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I attended this Battle of Ideas Satellite event at The R.C. of Music on Thursday

X-factor: Singing in the name of quality?
Thursday 14 October, 7.00pm until 8.30pm, Royal College of Music, Prince Consort Road, South Kensington, London SW7 2BS Satellite Events 2010
Venue: Royal College of Music, Prince Consort Road, South Kensington, London SW7 2BS

Sarah Boyes, freelance writer and editor; assistant editor, Culture Wars; editor, Battles in Print 2010
Christopher Cook, visiting professor, University of the Arts, London; regular contributor, BBC Music Magazine; convenor pre-performance season with English National Opera, Join the Conversation; chair, Cheltenham Music Festival
Mark Frith, editor, Time Out London; former editor, Heat and Smash Hits; author, The Celeb Diaries
Barb Jungr, singer, writer and performer; current CD release, The Men I Love
Norman Lebrecht, writer, cultural commentator
Michael Rosewell, director of opera, Royal College of Music
Peter Whittle, journalist and broadcaster; director, New Culture Forum; author, A Sorry State
Chair: David Bowden, co-ordinator, Battle Satellites 2010; poetry editor, Culture Wars; TV columnist, spiked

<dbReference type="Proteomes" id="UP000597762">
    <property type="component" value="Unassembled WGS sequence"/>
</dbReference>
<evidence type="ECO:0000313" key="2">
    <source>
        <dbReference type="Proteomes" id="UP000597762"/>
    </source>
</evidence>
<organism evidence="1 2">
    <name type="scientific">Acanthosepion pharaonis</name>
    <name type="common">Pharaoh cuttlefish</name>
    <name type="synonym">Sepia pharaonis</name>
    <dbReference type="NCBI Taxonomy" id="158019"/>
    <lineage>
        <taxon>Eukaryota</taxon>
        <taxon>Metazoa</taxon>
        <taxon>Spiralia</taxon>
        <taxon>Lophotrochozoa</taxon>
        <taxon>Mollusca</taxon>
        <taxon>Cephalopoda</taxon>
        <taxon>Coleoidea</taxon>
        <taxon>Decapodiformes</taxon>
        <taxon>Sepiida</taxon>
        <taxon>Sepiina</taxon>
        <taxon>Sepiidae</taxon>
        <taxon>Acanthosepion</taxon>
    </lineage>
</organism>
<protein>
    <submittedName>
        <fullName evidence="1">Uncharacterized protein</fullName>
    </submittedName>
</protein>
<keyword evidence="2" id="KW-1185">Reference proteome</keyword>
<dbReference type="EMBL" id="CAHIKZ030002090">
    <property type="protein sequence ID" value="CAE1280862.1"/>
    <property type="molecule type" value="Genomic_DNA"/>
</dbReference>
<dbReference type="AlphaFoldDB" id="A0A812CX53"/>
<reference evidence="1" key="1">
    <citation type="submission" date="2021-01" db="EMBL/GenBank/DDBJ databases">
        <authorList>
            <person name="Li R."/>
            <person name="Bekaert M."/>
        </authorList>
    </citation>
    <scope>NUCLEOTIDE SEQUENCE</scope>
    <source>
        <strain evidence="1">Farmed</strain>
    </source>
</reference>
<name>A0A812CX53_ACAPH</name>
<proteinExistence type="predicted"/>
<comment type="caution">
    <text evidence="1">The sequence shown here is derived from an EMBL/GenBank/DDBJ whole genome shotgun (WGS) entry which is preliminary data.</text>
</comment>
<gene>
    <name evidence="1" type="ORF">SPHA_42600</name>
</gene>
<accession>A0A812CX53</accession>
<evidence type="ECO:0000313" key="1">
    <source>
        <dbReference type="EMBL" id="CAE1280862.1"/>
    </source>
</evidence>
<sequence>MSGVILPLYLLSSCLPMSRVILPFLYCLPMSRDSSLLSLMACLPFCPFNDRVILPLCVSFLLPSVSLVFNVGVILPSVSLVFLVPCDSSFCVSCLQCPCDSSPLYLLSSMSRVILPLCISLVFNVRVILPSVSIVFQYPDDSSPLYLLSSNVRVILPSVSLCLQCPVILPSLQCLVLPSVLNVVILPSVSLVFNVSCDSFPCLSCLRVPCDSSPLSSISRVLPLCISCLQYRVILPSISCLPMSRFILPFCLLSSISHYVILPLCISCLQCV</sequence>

A good debate where Norman Lebrecht argued that x factor type shows give people a false idea that singing is all about talent rather than hard work, huge amounts of practice and learning your art.
Peter Whittle rightly pointed out that x factor vs high art is a false dichotomy, that opera will never be popular (in a mass way) they are different things.

The 'high art' section of the panel appeared to me to be a bit fixated on pop culture, which raises the question why should they be bothered? The high arts need defending in their own right. The social inclusion, 'being relevant' agenda has made it unlikely that a defence of, opera for instance, for its own 'irrelevant' sake is heard.

This does put the notion of opera in pubs, a popularising 'inclusive' project, into perspective. As discussed by Angus Kennedy here:


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